Students in grades 5 to 7 use Bernoulli’s principle to manipulate air pressure in a series of fun activities so its influence can be seen on the objects around us.
Teams of students in grades 3 to 8 learn about friction, forces, and the engineering design process by building and testing miniature bobsleds to see which can race down an icy slope either the fastest or slowest.
In this short fun activity, students of all ages learn about rocket stability by constructing and flying small “indoor” paper rockets, then analyzing flight data and interpreting the results.
In this lesson, you’ll introduce your students to the four forces of flight–drag, lift, thrust, and weight–through a variety of fun-filled flight experiments. Students will “fly” for short periods and then evaluate factors that might either increase or decrease their “flight” duration.
In this lesson, you’ll introduce your students to the four forces of flight — drag, lift, thrust, and weight — through a variety of fun flight experiments. Students will “fly” for short periods and then evaluate factors that might either increase or decrease their “flight” duration. They also will discover how air moving at different speeds over a wing keeps planes aloft.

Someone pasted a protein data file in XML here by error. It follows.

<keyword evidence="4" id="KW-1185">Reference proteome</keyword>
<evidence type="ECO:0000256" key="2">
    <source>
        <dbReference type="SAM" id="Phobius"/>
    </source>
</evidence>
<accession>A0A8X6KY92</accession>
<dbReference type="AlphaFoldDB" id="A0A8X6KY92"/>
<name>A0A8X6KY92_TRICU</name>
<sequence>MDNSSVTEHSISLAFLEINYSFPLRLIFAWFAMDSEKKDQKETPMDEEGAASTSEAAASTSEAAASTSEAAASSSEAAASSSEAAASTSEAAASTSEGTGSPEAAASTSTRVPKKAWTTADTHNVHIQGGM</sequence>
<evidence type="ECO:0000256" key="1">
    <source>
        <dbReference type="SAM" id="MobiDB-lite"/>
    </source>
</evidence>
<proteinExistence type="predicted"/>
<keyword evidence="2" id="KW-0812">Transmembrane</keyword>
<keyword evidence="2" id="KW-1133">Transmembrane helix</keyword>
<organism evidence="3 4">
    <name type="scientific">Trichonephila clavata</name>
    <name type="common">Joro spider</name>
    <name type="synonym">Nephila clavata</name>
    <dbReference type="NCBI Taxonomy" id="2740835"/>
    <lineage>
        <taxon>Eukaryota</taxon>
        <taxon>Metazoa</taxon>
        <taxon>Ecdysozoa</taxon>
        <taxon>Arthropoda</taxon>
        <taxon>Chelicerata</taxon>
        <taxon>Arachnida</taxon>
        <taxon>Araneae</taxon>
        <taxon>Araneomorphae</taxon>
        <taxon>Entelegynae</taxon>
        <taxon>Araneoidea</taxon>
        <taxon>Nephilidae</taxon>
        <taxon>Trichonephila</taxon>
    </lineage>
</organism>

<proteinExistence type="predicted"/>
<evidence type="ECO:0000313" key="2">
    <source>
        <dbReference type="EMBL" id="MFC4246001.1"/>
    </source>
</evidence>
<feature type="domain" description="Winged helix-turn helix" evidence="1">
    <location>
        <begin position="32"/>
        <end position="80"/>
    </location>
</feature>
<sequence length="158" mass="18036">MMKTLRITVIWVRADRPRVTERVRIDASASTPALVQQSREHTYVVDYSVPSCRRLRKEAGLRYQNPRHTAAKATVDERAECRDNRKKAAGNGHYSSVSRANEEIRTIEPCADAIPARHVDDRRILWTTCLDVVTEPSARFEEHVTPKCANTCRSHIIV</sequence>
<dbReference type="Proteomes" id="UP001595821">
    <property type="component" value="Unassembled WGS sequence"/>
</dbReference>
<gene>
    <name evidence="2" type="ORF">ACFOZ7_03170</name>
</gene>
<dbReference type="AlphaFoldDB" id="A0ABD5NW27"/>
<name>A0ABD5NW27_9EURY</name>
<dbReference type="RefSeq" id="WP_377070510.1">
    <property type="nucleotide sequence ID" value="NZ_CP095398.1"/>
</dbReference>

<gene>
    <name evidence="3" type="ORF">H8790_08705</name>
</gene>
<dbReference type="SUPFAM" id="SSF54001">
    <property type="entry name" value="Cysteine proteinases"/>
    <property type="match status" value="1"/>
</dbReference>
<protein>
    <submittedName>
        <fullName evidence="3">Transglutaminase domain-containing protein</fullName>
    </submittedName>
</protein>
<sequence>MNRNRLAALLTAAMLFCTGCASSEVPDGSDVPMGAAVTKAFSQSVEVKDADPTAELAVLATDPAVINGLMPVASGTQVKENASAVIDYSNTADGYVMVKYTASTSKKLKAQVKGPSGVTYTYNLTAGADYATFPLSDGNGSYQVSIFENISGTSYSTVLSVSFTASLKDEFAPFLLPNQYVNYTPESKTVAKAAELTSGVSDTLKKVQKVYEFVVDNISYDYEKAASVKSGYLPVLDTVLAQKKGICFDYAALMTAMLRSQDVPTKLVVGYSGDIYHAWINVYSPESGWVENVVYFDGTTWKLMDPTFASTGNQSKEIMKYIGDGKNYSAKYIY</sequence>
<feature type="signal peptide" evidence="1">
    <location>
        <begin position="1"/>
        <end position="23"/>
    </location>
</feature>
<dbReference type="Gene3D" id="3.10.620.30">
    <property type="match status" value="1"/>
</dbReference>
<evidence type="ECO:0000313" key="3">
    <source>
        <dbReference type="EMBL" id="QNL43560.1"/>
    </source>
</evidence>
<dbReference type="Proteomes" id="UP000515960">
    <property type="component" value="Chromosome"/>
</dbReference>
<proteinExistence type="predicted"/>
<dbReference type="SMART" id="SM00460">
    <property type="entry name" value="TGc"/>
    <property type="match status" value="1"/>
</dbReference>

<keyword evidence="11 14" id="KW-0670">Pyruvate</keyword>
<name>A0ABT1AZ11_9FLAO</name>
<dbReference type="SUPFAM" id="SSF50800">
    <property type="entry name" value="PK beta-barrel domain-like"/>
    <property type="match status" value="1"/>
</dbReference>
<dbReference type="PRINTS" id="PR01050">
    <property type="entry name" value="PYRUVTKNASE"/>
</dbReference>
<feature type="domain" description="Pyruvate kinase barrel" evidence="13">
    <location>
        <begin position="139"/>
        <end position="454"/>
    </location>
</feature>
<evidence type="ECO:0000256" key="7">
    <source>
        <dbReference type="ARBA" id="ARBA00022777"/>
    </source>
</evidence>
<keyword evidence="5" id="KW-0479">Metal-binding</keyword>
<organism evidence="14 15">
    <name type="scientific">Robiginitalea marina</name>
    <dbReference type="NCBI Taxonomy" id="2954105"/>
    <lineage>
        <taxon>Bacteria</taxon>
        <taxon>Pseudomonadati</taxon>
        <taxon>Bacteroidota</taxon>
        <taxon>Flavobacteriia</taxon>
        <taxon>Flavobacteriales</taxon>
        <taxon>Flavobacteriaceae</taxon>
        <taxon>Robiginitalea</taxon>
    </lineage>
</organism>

The Great Lakes Spaceport Education Foundation, Inc.’s Rockets for Schools program allows students to experience the excitement of building-high power rockets, coordinating a rocket launch and working hands-on with industry professionals. This program is open to students of varied socio-economic backgrounds in grades 6-12 from a five state area in the Midwest. Rockets for Schools 2010 is scheduled for Friday, May 7th and Saturday, May 8th in Sheboygan, Wisconsin.
This 50-minute lesson for grades 3-5 introduces the ways that engineers study and harness the wind. Students will learn about the different kinds of winds and how to measure wind direction; how air pressure creates winds, and how engineers build and test wind turbines to harness energy from wind. A separate activity, Bubble-ology, introduces students to aerodynamics by challenging them to devise the best ways to keep a bubble aloft.
In this activity for grades 1 to 6, students create a paper flyer that moves like the blades of a helicopter. They learn how changing the helicopter’s shape or weight affects its flight and explore how air resistance changes the way an object falls.
Students create a parachute using different materials they think will work best. They test their designs then join a class discussion and possible journal writing to evaluate which paper material worked best.